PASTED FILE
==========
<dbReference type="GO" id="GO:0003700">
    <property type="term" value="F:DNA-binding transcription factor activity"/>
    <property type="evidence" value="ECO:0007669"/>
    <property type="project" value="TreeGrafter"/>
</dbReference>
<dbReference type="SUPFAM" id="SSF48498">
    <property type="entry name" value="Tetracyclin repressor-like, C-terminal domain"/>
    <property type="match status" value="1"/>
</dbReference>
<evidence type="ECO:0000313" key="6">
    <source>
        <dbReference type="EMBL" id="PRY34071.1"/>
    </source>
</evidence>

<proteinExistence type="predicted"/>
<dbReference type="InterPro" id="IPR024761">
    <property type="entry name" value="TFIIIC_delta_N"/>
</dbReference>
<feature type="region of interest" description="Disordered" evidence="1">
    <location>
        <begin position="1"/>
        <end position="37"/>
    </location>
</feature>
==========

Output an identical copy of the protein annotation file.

<dbReference type="GO" id="GO:0003700">
    <property type="term" value="F:DNA-binding transcription factor activity"/>
    <property type="evidence" value="ECO:0007669"/>
    <property type="project" value="TreeGrafter"/>
</dbReference>
<dbReference type="SUPFAM" id="SSF48498">
    <property type="entry name" value="Tetracyclin repressor-like, C-terminal domain"/>
    <property type="match status" value="1"/>
</dbReference>
<evidence type="ECO:0000313" key="6">
    <source>
        <dbReference type="EMBL" id="PRY34071.1"/>
    </source>
</evidence>

<proteinExistence type="predicted"/>
<dbReference type="InterPro" id="IPR024761">
    <property type="entry name" value="TFIIIC_delta_N"/>
</dbReference>
<feature type="region of interest" description="Disordered" evidence="1">
    <location>
        <begin position="1"/>
        <end position="37"/>
    </location>
</feature>